Act & Punishment: The Pussy Riot Trials

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Re: Act & Punishment: The Pussy Riot Trials

Postby admin » Tue Oct 02, 2018 11:25 pm

Ernst Mach
by Wikipedia
Accessed: 10/2/18

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Image
Ernst Mach
Ernst Mach (1838–1916)
Born Ernst Waldfried Josef Wenzel Mach
18 February 1838
Brno, Moravia, Austrian Empire (present day Czech republic)
Died 19 February 1916 (aged 78)
Munich, German Empire
Residence Austrian Empire, German Empire
Nationality Austrian
Citizenship Austrian
Alma mater University of Vienna
Known for Mach number
Mach's principle
Shock waves
Mach waves
Mach reflection effects
Mach band
Criticism of Isaac Newton's bucket argument[1]
Mach diamonds
Empirio-criticism
Relationism
Scientific career
Fields Physicist
Institutions University of Graz
Charles University (Prague)
University of Vienna
Doctoral advisor Andreas von Ettingshausen
Doctoral students Heinrich Gomperz
Ottokar Tumlirz
Other notable students Andrija Mohorovičić
Influences Andreas von Ettingshausen[2]
Gustav Fechner[3]
Carl Ludwig[4]
Influenced Vienna Circle
Russian Machism
Ludwig Boltzmann
Albert Einstein
Wolfgang Pauli
William James
Wilhelm Kienzl[5]
Pierre Duhem[6]
Signature
Ernst Mach Signature.svg
Notes
He was the godfather of Wolfgang Pauli. The Mach–Zehnder interferometer is named after his son Ludwig Mach, who was also a physicist.

Ernst Waldfried Josef Wenzel Mach (/ˈmɑːx/; German: [ˈɛɐ̯nst max]; 18 February 1838 – 19 February 1916) was an Austrian[7] physicist and philosopher, noted for his contributions to physics such as study of shock waves. The ratio of one's speed to that of sound is named the Mach number in his honor. As a philosopher of science, he was a major influence on logical positivism and American pragmatism.[8] Through his criticism of Newton's theories of space and time, he foreshadowed Einstein's theory of relativity.

Biography

Ernst Waldfried Josef Wenzel Mach was born in Chrlice (German: Chirlitz), Moravia (then in the Austrian empire, now part of Brno in the Czech Republic). His father, who had graduated from Charles University in Prague, acted as tutor to the noble Brethon family in Zlín in eastern Moravia. His grandfather, Wenzl Lanhaus, an administrator of the Chirlitz estate, was also master builder of the streets there. His activities in that field later influenced the theoretical work of Ernst Mach. Some sources give Mach's birthplace as Tuřany (German: Turas, now also part of Brno), the site of the Chirlitz registry-office. It was there that Ernst Mach was baptized by Peregrin Weiss. Mach later became a socialist and an atheist.[9] His theory and life, though, was sometimes compared with Buddhism, namely by Heinrich Gomperz who addressed Mach as the "Buddha of Science" due to the phenomenalist approach of the "Ego" in his Analysis of Sensations.[10][11]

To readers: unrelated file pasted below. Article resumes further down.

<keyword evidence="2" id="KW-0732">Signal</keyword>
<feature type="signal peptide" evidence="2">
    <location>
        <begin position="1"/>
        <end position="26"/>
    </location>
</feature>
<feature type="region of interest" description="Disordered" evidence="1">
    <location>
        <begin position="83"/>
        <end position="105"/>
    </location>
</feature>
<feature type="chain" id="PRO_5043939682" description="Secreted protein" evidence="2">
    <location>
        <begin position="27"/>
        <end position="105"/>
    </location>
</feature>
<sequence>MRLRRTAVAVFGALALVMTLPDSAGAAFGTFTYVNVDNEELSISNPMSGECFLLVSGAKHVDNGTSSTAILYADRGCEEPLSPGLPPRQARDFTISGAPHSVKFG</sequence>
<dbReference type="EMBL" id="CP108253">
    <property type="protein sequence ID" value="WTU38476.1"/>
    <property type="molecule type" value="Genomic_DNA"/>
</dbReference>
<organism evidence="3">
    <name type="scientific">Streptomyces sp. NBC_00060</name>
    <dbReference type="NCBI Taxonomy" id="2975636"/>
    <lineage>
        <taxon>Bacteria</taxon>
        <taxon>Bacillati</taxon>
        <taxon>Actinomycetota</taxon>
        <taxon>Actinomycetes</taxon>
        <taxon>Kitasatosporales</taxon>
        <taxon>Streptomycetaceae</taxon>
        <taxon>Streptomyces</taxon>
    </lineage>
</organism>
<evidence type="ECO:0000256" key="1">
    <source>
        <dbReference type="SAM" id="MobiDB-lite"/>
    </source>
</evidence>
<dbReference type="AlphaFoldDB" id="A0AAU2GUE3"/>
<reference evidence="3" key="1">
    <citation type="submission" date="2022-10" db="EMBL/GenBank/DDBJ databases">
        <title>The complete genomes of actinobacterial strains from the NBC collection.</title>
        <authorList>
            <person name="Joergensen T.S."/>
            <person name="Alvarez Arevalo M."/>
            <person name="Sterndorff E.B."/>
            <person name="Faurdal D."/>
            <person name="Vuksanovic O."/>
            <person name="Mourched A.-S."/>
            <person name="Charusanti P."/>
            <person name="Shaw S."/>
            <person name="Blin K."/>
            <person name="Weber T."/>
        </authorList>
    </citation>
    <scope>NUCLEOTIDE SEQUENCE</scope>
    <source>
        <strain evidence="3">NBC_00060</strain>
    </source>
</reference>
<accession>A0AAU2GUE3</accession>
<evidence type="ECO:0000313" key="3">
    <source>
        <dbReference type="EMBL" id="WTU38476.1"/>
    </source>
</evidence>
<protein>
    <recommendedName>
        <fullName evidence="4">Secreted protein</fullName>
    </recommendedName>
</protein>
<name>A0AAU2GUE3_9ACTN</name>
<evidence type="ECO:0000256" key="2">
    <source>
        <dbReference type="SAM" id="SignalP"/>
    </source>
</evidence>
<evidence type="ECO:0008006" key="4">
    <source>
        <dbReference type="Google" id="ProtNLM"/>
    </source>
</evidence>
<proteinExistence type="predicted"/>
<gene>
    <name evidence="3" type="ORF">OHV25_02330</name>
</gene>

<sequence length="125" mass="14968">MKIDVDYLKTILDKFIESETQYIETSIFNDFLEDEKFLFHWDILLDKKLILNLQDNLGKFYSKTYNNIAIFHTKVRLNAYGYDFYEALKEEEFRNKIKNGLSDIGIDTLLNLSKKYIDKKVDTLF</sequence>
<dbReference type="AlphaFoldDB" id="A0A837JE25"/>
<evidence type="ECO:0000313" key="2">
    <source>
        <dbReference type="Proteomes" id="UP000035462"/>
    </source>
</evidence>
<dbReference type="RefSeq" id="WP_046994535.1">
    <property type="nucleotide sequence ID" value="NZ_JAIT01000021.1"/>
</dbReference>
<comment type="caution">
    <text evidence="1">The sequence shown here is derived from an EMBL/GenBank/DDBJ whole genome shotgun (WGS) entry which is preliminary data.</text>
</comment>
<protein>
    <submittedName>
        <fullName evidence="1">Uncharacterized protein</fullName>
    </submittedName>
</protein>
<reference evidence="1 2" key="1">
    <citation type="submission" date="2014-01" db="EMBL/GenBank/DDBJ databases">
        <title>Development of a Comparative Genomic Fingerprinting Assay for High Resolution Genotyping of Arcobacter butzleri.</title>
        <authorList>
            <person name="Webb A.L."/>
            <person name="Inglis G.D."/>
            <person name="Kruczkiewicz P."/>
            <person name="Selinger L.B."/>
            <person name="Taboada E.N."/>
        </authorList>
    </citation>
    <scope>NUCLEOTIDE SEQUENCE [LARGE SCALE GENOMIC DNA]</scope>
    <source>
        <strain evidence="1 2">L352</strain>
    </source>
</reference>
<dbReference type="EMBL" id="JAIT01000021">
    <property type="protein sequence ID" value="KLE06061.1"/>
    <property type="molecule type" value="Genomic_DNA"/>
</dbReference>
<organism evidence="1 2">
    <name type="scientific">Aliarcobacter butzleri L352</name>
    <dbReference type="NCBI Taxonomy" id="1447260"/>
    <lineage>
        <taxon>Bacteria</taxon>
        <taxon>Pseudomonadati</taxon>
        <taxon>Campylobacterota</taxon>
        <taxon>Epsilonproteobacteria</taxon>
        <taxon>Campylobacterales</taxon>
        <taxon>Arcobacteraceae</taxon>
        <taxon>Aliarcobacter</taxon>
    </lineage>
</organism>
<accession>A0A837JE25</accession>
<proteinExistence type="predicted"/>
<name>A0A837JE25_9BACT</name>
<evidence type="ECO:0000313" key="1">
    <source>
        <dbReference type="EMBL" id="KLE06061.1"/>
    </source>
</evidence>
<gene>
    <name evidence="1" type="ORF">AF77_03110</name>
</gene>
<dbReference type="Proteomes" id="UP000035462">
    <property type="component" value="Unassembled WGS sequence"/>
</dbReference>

Up to the age of 14, Mach received his education at home from his parents. He then entered a Gymnasium in Kroměříž (German: Kremsier), where he studied for three years. In 1855 he became a student at the University of Vienna. There he studied physics and for one semester medical physiology, receiving his doctorate in physics in 1860 under Andreas von Ettingshausen with a thesis titled "Über elektrische Ladungen und Induktion", and his habilitation the following year. His early work focused on the Doppler effect in optics and acoustics. In 1864 he took a job as Professor of Mathematics at the University of Graz, having turned down the position of a chair in surgery at the University of Salzburg to do so, and in 1866 he was appointed as Professor of Physics. During that period, Mach continued his work in psycho-physics and in sensory perception. In 1867, he took the chair of Experimental Physics at the Charles University, Prague, where he stayed for 28 years before returning to Vienna.